There is big news this month. Next Saturday night and Sunday morning, a week from tomorrow, 10 & 11 December there’s going to be a total lunar eclipse (or eclipse of the Moon). And because yesterday was Thursday AND
1 December, public shows are also next week.
I’m including the entire release on the eclipse in this newsletter and it’s kind of long, so I’ll tell you about this month’s public shows first and then all about the lunar eclipse. I’m a little worried about this one because it occurs at midnight and I’m afraid that people who’ve had a little too much Christmas cheer at the party will see this glowing red disc straight overhead at midnight and FREAK OUT. So please spread the word about this one as much as possible! THANKS!
1. December’s public Planetarium shows 8, 9 and 10 December 2. THE MIDNIGHT ECLIPSE!
1. 6:30 p.m. The Star
7:00 p.m. Quality Time with the Star Lady Since 1 December was a Thursday this year, public shows are REALLY early.
They are next week 8,9 and 10 December. The 6:30 p.m. show in December is always ‘The Star’, an examination of what scientists think the Star of Bethlehem might have been.
Since we’re having the lunar eclipse this month, the 7:00 p.m. show will be ‘Quality Time with the Star Lady’ so I can tell you all about it!
Celebrate Christmas a little early this year with our free public Planetarium shows!
2. THE MIDNIGHT ECLIPSE
The big news this month is that there’s a total lunar eclipse. The bad news is that maximum eclipse is just after midnight so you’ll have to stay up late to see it. The good news is that it occurs late Saturday night and early Sunday morning, 10 and 11 December.
The eclipse starts at 10:46 p.m. on Saturday night when the Moon will be two fist-widths from straight up in the eastern sky. The Moon will be completely within the umbra, the darker part of Earth’s shadow at six minutes after midnight (12:06 a.m.).
We’re almost exactly under the center of this eclipse and maximum eclipse occurs at 12:31 a.m. on Sunday morning when the eclipsed Moon will be one fist-width to the north of straight up. The Moon will start to leave the umbra at 12:57 a.m. and by 2:17 a.m., the eclipse will be over. It will last about three and a half hours and the Moon will spend 51 minutes in the darkest part of Earth’s shadow.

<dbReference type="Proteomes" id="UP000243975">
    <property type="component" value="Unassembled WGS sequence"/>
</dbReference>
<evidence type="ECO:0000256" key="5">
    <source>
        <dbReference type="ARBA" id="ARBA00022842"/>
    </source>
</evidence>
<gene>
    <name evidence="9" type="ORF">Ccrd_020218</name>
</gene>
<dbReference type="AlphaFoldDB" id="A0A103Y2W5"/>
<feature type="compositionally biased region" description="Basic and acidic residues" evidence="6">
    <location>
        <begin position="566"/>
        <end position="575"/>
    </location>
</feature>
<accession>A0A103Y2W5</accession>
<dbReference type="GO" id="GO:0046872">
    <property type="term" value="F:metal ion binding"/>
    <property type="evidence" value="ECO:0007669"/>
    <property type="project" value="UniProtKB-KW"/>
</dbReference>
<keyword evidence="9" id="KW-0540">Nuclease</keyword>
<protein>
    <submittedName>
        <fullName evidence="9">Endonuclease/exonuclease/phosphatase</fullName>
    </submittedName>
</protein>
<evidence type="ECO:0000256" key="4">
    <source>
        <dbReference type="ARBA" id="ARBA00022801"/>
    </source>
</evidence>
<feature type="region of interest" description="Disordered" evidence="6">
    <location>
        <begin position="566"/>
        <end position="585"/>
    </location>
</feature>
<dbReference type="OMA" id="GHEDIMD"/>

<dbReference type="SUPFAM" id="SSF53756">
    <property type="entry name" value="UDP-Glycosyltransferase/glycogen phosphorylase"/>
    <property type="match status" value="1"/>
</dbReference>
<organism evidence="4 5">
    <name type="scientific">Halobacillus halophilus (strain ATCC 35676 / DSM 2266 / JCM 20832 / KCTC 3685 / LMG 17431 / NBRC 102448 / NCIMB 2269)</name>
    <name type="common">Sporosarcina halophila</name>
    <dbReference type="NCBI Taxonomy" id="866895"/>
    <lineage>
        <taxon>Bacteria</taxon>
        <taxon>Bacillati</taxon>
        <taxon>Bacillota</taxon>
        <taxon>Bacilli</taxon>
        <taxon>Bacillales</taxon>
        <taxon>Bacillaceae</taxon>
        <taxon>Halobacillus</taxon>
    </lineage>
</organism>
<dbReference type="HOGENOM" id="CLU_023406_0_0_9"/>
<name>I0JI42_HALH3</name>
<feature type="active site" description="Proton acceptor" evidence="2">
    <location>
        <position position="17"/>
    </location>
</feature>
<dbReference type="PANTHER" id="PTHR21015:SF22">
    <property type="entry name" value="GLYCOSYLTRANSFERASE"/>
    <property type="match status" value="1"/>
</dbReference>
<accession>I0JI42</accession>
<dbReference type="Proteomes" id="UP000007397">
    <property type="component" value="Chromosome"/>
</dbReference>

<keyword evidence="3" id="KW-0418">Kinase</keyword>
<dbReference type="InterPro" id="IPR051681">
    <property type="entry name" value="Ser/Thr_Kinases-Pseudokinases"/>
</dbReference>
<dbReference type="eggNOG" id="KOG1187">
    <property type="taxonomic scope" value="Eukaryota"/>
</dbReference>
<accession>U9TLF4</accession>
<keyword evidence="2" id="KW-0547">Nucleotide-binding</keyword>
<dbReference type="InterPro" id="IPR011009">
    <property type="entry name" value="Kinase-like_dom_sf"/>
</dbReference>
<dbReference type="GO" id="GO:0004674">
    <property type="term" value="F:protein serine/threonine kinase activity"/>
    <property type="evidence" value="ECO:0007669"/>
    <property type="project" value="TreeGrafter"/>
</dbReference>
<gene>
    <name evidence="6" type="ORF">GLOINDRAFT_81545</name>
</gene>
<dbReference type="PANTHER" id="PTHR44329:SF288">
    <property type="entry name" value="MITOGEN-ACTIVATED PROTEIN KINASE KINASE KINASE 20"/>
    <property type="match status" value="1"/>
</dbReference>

Of course, as always, I can’t tell you what the Moon will look like because its appearance in a total eclipse depends on the cleanliness of the air you breathe. You can usually still see the Moon in a lunar eclipse because the Earth’s air bends the light of the Sun around the Earth to shine on the Moon. The Moon usually looks blood red when it’s eclipsed because that sunlight is passing through the Earth’s sunrise-sunset ring and we all know the prime colors of a sunset (or sunrise) right? If Earth’s air is dirty, the Moon can be very dark and almost disappear. But there haven’t been any major volcanic eruptions lately and I suspect that the Moon will be a beautiful orange-red.
There are many superstitions about lunar eclipses, most of them dealing with pregnant women. So spread the word about this one. And if you do want to see it, it’s worth the effort. There won’t be another total lunar eclipse anywhere in the world until April 2014.
The Moon is in a really cool spot for this eclipse. You guys are definitely familiar with Orion the Hunter and at totality, the Moon will be just to the west of the middle of a line drawn between Orion’s shoulders and Capella, the sixth brightest star. It will also be about 10 degrees to the east of Aldebaran, the bright red eye of Taurus the Bull.
If you stay up until 1 a.m. watching the eclipse, and you look at the eastern horizon, measure 1 fist-width up from due east and you’ll see another bright red star. That’s not a star, that’s the planet Mars. If you turn around and face west sometime between midnight and 1, you’ll see a very bright star about 4 or 5 fist-widths above the western horizon. It will be quite a bit brighter than that bright star that’s to the south and east of Orion’s feet. Since that star is Sirius, the brightest star, you should figure out right away that the bright star in the western sky isn’t a star and it’s not. It’s Jupiter.
Enjoy the eclipse and spread the word. I don’t want the police to have to deal with people who’ve just left the party and discovered this blood red disc straight overhead and have NO idea what it is!